The God who cares - Exodus 3:1-22

This is a sermon by Melvin Tinker from the evening service on 19th October 2003.

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Well it would appear that the sayings of President George W Bush are turning into a nice money spinner for some people. In fact a so called dyslexicon has been published which contains a whole host of the President’s verbal bloomers; such as: ‘I have opinions of my own - strong opinions - but I don't always agree with them’, and ‘It's no exaggeration to say that the undecided could go one way or another.’ and, 'If we don't succeed, we run the risk of failure.' Then there is my all time favourite, ‘Why can’t the Jews and the Arabs sit down and sort things out like good Christians?’ It certainly appears that when the President of the United States speaks in some cases we are permitted to giggle. But what is our reaction to be not to President Bush, but the God of the Bush? What happens when he speaks? Well, then a whole universe is opened up to us which we simply did not know existed before. We find ourselves being embraced by a being so sublime that we are caught up in a joyful surrender to his wisdom and goodness. That is what happens when the God of the bush speaks for that is exactly what happened to Moses. So do turn with me to Exodus chapter 3 and this fascinating account.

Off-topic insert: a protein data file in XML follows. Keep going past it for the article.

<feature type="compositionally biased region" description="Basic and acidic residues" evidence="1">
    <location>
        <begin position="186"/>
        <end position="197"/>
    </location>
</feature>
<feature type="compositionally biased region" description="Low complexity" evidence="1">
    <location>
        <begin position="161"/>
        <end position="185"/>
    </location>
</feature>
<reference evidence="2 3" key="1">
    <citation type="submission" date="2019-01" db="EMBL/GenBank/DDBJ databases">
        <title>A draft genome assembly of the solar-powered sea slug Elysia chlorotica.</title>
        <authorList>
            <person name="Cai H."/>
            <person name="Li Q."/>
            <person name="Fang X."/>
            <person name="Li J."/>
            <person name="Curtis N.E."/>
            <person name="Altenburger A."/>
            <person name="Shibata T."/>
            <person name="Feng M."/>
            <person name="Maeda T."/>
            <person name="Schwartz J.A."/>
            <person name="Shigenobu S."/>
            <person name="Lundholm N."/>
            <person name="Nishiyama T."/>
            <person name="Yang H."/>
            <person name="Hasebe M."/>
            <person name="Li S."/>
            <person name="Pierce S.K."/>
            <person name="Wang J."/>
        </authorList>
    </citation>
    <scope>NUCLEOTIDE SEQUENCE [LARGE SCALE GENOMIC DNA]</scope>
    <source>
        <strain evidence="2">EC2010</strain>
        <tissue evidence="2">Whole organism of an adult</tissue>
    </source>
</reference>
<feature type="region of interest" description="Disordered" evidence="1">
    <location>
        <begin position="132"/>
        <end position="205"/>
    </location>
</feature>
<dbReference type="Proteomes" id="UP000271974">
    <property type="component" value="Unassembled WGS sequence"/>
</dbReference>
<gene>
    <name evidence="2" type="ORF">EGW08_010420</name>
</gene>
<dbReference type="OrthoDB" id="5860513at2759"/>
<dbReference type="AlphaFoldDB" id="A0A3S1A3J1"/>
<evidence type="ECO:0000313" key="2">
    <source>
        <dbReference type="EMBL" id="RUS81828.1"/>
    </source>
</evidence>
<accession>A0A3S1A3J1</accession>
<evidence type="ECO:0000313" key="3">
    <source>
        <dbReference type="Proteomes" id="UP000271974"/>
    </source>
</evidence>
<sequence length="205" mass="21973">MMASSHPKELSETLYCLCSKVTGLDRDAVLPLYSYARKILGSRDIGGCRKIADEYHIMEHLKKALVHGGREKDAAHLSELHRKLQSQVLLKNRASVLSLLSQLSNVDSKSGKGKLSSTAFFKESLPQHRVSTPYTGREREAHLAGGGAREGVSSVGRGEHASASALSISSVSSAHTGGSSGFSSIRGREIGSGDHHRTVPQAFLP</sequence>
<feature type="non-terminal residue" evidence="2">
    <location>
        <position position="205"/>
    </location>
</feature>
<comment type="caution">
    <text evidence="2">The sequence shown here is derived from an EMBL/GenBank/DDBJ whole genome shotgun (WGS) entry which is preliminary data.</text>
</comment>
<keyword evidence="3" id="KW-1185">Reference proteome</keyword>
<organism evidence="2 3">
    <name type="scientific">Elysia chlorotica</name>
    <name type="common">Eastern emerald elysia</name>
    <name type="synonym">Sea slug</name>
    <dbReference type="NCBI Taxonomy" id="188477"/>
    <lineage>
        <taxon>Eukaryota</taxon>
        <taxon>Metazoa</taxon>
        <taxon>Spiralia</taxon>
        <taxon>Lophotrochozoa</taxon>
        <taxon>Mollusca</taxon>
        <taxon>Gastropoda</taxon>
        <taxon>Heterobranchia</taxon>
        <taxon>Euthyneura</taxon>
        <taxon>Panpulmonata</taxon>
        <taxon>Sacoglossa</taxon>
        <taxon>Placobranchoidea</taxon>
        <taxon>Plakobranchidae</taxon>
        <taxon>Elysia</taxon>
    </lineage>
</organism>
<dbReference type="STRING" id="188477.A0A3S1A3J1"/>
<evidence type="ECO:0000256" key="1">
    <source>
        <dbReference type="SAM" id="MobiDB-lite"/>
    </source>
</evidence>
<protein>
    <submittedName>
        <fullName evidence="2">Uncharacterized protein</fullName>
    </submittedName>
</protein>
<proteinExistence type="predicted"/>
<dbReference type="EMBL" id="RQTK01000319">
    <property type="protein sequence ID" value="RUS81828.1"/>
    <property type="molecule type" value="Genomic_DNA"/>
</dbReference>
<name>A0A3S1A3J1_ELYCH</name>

The scene begins with a somebody who has become a nobody. The nobody is Moses. At one time of course, he was a very important somebody, a prince of Egypt no less, brought up in the Royal household , educated at the finest university, heading for the top. But that was forty years ago. Now? Well now he is a farm labourer, estranged and isolated in the backside of the desert. He might as well be selling the Big Issue. The only prospect he has to look forward to is another forty years of the same mundane sheep chasing under the watchful eye of his pagan father-in -law. And that is how the day began for Moses just like any other Tuesday, he was out looking for good pasture for his flock. So he wondered into the Sinai peninsular and up onto its higher ranges where green fertile valleys could be found and that is when it happened- an unexpected event in an unexpected place which was not only to change the course of his own life but the course of the entire universe. And what was the event? He was met by the God of the bush.